BROCK AND SALK

Mariners’ Jerry Dipoto explains their offseason direction and expectations

Dec 8, 2022, 2:07 PM
Mariners Scott Servais Jerry Dipoto...
Mariners manager Scott Servais and president of baseball operations Jerry Dipoto talk on Sept. 29, 2022. (Photo by Steph Chambers/Getty Images)
(Photo by Steph Chambers/Getty Images)

On the weekly Jerry Dipoto Show, the Mariners president of baseball operations admitted Thursday that the MLB winter meetings were unlike any other he had attended.

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Not because of the over $875 million in combined contracts handed out by franchises to six players, but rather what didn’t happen as all 30 teams gathered together in San Diego.

“Until we were mostly all already leaving the hotel, there wasn’t a single trade until the Mets acquired (reliever) Brooks Raley late yesterday,” Dipoto said to Seattle Sports’ Brock and Salk. “We had no live visits this year at the winter meetings, which was the first time that has happened in my career.”

Dipoto pointed to the “focus on the top of the free agent market” and waiting for that bubble to burst as what was keeping the trade market from gaining traction. While there were expectations from some that the Mariners would participate in the top-tier free agent frenzy, over the past couple of weeks it became apparent that was not the direction they were headed.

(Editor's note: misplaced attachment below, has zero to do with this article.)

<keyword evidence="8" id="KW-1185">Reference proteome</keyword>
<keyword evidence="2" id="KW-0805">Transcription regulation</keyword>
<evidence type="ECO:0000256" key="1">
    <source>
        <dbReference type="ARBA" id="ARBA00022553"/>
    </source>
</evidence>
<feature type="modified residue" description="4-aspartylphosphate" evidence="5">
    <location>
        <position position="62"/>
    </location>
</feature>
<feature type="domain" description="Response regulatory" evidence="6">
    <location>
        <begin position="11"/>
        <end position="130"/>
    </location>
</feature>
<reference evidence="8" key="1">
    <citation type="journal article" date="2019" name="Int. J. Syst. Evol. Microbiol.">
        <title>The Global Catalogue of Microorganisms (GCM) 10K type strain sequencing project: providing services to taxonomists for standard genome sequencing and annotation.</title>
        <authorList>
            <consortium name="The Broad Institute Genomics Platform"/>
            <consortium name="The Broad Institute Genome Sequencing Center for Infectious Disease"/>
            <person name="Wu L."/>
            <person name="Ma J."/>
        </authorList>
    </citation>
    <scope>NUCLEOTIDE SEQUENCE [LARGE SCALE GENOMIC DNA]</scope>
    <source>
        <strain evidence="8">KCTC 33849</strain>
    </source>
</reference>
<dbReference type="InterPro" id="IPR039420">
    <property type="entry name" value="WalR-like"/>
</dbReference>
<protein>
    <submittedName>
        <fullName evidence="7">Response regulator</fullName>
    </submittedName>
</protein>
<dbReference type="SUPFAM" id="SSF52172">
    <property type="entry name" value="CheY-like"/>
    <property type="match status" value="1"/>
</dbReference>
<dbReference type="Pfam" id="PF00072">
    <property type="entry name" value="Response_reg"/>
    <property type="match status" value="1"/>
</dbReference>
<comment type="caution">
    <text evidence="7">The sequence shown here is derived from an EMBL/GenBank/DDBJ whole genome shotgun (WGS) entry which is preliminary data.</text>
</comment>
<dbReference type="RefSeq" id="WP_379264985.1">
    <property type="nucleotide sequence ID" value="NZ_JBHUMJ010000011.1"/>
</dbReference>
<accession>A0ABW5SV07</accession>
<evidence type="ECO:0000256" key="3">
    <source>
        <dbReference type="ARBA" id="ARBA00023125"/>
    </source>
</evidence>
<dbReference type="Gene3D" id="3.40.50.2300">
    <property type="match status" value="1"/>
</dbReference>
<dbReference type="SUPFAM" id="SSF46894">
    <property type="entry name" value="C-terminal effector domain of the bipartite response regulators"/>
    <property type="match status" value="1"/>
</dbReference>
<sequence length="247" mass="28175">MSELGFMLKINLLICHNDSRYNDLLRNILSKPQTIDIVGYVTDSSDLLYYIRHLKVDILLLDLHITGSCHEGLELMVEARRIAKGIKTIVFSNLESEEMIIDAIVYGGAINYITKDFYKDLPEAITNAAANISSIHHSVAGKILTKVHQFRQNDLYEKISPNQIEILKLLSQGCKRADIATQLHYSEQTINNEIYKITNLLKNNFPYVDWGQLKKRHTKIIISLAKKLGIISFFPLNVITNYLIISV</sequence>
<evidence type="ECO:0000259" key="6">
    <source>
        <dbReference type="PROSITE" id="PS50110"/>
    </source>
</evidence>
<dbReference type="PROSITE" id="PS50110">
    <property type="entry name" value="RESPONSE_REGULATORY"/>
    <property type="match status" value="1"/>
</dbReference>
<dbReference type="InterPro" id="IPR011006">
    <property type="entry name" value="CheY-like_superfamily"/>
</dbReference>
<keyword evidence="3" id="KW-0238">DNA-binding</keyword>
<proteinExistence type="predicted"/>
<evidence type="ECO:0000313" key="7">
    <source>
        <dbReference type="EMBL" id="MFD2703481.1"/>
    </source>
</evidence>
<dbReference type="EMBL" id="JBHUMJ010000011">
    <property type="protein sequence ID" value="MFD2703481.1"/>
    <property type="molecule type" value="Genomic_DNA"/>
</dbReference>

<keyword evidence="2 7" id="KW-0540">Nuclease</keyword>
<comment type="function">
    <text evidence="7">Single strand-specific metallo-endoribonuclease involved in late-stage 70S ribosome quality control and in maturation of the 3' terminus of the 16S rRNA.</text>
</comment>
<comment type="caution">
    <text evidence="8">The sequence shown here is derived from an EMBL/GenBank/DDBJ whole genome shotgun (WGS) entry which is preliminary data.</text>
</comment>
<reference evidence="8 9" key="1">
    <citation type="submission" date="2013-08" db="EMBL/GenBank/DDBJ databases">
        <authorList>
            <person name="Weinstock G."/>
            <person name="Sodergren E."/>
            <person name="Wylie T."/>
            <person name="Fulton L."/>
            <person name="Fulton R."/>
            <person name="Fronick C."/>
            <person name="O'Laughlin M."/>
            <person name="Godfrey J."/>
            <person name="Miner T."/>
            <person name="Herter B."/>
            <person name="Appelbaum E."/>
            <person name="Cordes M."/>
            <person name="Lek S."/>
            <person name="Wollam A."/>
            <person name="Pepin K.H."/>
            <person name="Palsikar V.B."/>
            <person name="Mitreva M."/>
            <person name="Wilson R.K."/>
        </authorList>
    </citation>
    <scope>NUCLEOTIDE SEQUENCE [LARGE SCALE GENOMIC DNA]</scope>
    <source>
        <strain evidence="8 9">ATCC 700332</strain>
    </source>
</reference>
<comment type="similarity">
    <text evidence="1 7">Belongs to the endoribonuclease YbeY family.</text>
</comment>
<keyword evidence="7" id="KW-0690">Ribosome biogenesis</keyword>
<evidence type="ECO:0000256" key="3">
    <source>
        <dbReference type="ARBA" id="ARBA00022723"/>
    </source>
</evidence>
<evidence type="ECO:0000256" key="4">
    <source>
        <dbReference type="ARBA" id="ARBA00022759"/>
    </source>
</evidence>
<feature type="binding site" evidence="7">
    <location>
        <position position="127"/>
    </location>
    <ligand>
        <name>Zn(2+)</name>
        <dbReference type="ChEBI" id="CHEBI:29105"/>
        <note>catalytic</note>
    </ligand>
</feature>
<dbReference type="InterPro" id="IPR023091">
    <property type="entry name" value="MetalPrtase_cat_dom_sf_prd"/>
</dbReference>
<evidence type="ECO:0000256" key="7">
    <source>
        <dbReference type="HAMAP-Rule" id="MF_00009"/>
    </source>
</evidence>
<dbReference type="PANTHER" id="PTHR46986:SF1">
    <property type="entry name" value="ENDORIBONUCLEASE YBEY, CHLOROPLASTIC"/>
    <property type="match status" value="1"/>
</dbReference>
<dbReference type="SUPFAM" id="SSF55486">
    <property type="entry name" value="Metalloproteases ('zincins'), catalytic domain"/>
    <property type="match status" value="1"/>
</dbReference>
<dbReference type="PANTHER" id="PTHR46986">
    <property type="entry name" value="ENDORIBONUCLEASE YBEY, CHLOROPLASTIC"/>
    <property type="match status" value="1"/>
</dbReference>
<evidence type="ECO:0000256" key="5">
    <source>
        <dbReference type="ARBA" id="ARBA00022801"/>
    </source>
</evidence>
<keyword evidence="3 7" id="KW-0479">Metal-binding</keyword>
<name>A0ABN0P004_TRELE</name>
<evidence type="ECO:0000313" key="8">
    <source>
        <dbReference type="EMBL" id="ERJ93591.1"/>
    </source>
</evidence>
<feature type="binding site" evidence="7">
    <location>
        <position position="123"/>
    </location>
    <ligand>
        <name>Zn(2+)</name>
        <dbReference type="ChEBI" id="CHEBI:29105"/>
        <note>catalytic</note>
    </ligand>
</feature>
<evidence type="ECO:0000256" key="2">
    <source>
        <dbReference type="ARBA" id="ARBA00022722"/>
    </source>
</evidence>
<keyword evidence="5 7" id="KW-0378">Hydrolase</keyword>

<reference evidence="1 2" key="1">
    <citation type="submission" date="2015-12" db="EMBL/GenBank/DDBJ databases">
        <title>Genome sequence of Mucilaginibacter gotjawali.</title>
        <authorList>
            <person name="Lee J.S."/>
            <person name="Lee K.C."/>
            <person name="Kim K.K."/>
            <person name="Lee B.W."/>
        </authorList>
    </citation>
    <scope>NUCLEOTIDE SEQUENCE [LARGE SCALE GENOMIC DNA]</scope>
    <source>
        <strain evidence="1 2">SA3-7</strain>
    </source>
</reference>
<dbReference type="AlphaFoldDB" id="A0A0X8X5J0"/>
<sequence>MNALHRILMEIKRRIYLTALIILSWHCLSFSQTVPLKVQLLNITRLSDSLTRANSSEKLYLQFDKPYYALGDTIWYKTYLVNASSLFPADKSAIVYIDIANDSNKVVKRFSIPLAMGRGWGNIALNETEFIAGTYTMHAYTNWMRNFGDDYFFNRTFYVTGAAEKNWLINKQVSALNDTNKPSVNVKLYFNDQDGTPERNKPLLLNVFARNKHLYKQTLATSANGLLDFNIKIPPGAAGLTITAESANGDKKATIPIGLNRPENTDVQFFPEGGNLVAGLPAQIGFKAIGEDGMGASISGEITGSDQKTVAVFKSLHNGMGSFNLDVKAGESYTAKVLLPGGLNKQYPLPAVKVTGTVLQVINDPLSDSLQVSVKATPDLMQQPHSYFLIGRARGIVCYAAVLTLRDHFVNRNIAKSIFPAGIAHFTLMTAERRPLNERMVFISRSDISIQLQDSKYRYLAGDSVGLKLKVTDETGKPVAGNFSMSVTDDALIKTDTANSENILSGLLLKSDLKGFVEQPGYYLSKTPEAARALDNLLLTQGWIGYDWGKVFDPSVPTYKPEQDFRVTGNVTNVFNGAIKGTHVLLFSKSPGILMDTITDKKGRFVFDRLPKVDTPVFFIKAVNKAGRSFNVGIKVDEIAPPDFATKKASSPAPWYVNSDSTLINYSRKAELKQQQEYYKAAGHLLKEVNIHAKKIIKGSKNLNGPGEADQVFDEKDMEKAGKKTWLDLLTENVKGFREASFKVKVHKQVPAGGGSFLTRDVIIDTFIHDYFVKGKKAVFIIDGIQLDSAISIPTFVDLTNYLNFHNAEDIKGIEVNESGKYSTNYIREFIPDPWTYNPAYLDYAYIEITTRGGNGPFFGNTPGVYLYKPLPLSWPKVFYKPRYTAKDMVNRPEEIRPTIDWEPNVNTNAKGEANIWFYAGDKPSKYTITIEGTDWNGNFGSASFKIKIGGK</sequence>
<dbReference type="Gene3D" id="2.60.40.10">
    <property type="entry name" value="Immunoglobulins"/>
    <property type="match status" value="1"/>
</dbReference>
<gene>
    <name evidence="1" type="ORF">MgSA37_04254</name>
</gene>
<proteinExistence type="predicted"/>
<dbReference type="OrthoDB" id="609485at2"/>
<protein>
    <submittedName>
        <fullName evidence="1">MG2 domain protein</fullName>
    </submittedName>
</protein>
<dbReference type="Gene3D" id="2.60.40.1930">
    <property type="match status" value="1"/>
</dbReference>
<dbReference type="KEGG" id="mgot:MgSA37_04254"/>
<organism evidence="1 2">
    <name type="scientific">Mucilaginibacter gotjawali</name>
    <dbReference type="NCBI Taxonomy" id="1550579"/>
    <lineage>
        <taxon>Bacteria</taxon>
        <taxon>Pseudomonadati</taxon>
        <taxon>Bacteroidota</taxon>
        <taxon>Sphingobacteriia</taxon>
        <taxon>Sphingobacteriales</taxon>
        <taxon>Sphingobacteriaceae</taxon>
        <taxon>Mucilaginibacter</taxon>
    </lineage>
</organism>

“I know it’s not exciting to watch the free agents pass by, but we think we have improved nonetheless,” said Dipoto, pointing to the offseason additions of Teoscar Hernández and Kolten Wong, an in-season addition to the main core (Luis Castillo), and improvements made by individuals in the previous season (Cal Raleigh, George Kirby).

There’s little question any of the six big free agents signed this week could have helped the Mariners in 2023, and Dipoto admitted as much. When co-host Brock Huard presented a question from a fan asking if Mariners ownership was committed to increasing payroll, what he didn’t want missed was what they had done.

“We already have,” Dipoto said. “We went from the 23rd in payroll to 21st in payroll to 17th in payroll. We’ve been on a steady climb.”

A dramatic climb, however, is not to be expected.

“We are a middle market,” he said of Seattle. “That’s what we are in today’s Major League Baseball, and our payroll has always been a middle to top 10 payroll market. So we’ve always spent commensurate with our market or higher and we will continue to do that.”

By MLB’s definition, the Mariners are a mid-market team because they are receiving a competitive balance pick in the 2023 MLB Draft. The league has used a formula since 2017 combining revenue, winning percentage and market score to determine the bottom 10 teams in revenue or market size.

The Mariners’ payroll is growing, however, as Dipoto explained.